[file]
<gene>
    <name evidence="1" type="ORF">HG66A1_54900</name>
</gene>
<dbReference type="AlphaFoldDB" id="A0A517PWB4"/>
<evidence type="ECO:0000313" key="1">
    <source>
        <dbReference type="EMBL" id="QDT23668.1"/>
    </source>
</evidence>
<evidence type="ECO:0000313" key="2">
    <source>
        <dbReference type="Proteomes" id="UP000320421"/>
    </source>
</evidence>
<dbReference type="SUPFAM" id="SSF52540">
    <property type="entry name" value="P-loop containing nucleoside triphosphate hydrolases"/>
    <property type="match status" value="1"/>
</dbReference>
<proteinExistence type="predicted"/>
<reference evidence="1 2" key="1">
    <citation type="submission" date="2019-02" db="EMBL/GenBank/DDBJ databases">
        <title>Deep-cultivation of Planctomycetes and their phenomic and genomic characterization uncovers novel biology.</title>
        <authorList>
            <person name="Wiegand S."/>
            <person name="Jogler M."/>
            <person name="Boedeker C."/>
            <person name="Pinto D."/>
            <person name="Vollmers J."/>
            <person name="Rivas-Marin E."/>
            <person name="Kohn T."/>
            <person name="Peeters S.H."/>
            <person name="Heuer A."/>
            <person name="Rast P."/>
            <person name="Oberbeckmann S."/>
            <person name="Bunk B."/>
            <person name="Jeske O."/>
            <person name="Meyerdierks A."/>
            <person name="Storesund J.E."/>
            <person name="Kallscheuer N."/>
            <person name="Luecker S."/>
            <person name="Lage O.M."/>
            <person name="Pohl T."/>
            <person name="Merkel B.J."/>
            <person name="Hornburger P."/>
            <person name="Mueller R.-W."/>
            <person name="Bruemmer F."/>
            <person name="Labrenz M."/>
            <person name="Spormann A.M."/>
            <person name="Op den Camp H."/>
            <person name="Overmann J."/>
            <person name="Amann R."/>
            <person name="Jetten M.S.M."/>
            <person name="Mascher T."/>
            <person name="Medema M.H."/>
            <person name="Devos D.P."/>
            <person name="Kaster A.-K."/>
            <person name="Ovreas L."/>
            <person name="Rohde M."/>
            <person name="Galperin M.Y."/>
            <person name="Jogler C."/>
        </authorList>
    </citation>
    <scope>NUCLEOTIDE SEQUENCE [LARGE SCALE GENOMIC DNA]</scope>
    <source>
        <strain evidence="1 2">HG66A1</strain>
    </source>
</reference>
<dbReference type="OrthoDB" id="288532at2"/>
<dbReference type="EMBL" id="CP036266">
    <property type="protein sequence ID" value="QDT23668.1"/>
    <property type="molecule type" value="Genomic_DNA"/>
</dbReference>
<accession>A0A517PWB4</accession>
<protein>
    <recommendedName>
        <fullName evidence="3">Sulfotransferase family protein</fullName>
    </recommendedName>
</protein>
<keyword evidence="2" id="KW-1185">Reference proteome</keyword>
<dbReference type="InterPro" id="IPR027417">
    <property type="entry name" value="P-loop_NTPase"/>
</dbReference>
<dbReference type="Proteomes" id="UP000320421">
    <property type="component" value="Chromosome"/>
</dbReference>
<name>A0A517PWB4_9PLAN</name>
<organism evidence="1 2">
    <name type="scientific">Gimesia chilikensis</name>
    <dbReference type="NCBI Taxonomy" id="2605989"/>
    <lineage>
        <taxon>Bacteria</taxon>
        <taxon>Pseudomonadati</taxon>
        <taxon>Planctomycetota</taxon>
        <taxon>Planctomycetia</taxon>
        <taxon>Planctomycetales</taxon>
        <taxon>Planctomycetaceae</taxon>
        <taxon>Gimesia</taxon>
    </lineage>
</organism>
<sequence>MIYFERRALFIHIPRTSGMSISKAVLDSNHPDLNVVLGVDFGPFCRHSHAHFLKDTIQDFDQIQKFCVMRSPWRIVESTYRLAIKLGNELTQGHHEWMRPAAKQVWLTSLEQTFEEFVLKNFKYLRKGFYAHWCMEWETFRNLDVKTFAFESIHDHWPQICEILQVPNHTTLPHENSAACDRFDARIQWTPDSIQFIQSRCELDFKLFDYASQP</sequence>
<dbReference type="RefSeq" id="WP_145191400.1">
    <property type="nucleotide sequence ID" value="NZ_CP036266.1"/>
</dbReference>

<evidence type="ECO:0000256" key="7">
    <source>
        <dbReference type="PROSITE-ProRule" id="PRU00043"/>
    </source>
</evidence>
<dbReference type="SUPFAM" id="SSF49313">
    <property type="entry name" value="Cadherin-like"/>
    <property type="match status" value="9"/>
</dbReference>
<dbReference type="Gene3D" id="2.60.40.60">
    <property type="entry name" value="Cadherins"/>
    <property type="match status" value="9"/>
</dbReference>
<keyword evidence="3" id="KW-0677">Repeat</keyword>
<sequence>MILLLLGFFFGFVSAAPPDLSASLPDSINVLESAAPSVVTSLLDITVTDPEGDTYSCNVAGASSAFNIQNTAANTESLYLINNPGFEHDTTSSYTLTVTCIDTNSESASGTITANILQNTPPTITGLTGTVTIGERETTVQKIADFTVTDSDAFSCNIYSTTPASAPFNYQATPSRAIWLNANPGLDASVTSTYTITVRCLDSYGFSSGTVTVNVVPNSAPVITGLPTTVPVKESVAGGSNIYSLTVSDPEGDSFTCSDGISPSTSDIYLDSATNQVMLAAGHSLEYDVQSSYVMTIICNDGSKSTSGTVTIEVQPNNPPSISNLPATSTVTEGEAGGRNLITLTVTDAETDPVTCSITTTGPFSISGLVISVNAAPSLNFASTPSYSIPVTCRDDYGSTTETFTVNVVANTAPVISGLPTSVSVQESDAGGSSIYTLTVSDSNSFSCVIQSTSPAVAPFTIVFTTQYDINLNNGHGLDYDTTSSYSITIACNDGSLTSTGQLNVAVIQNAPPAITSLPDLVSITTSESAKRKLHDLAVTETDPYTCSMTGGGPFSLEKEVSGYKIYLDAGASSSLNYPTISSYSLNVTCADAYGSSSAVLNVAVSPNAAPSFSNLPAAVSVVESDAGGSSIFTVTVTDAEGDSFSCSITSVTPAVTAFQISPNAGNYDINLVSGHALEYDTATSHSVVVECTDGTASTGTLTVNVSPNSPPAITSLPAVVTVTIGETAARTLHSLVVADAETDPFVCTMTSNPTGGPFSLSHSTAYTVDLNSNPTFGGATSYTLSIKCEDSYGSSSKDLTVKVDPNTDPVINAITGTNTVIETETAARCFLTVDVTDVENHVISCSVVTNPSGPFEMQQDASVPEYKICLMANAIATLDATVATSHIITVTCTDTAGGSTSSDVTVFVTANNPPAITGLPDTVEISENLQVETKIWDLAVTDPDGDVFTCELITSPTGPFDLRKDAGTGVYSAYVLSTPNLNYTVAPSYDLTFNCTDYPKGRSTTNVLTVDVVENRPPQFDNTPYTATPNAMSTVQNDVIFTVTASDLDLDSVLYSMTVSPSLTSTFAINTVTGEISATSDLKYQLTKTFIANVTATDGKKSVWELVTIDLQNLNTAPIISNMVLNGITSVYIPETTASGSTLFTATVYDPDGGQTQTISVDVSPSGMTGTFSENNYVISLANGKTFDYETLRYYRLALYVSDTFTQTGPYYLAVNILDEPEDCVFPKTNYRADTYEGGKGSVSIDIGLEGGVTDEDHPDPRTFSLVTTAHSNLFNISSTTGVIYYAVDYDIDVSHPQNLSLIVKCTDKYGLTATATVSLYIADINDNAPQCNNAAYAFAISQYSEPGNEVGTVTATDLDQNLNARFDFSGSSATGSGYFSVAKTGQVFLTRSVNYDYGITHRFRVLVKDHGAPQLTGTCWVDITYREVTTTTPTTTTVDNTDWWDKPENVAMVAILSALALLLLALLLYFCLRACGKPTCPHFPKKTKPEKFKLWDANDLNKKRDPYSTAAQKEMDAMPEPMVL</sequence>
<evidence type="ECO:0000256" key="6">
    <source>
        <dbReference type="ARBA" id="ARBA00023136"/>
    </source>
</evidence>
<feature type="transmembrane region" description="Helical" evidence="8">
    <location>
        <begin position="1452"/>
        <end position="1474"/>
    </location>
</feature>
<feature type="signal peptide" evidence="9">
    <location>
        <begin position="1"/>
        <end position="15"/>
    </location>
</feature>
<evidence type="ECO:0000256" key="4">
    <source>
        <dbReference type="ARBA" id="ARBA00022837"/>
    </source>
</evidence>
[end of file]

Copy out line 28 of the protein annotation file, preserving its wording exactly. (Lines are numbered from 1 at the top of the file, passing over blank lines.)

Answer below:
            <person name="Vollmers J."/>